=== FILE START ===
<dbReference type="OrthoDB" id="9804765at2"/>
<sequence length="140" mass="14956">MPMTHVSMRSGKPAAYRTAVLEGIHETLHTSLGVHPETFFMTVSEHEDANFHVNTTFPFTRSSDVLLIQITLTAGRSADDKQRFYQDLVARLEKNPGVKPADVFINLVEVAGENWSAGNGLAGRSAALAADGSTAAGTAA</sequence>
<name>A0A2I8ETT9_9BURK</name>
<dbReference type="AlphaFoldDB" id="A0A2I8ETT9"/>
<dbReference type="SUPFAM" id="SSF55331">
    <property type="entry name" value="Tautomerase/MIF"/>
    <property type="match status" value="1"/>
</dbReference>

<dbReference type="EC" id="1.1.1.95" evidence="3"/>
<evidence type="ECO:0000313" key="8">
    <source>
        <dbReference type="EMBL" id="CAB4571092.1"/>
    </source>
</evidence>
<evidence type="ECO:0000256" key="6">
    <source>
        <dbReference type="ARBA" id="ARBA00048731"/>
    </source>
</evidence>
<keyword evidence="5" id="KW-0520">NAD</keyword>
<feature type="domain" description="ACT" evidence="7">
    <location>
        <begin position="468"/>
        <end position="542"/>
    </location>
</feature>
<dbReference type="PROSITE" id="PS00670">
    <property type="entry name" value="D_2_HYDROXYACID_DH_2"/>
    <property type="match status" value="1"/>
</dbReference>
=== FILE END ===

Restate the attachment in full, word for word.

<dbReference type="OrthoDB" id="9804765at2"/>
<sequence length="140" mass="14956">MPMTHVSMRSGKPAAYRTAVLEGIHETLHTSLGVHPETFFMTVSEHEDANFHVNTTFPFTRSSDVLLIQITLTAGRSADDKQRFYQDLVARLEKNPGVKPADVFINLVEVAGENWSAGNGLAGRSAALAADGSTAAGTAA</sequence>
<name>A0A2I8ETT9_9BURK</name>
<dbReference type="AlphaFoldDB" id="A0A2I8ETT9"/>
<dbReference type="SUPFAM" id="SSF55331">
    <property type="entry name" value="Tautomerase/MIF"/>
    <property type="match status" value="1"/>
</dbReference>

<dbReference type="EC" id="1.1.1.95" evidence="3"/>
<evidence type="ECO:0000313" key="8">
    <source>
        <dbReference type="EMBL" id="CAB4571092.1"/>
    </source>
</evidence>
<evidence type="ECO:0000256" key="6">
    <source>
        <dbReference type="ARBA" id="ARBA00048731"/>
    </source>
</evidence>
<keyword evidence="5" id="KW-0520">NAD</keyword>
<feature type="domain" description="ACT" evidence="7">
    <location>
        <begin position="468"/>
        <end position="542"/>
    </location>
</feature>
<dbReference type="PROSITE" id="PS00670">
    <property type="entry name" value="D_2_HYDROXYACID_DH_2"/>
    <property type="match status" value="1"/>
</dbReference>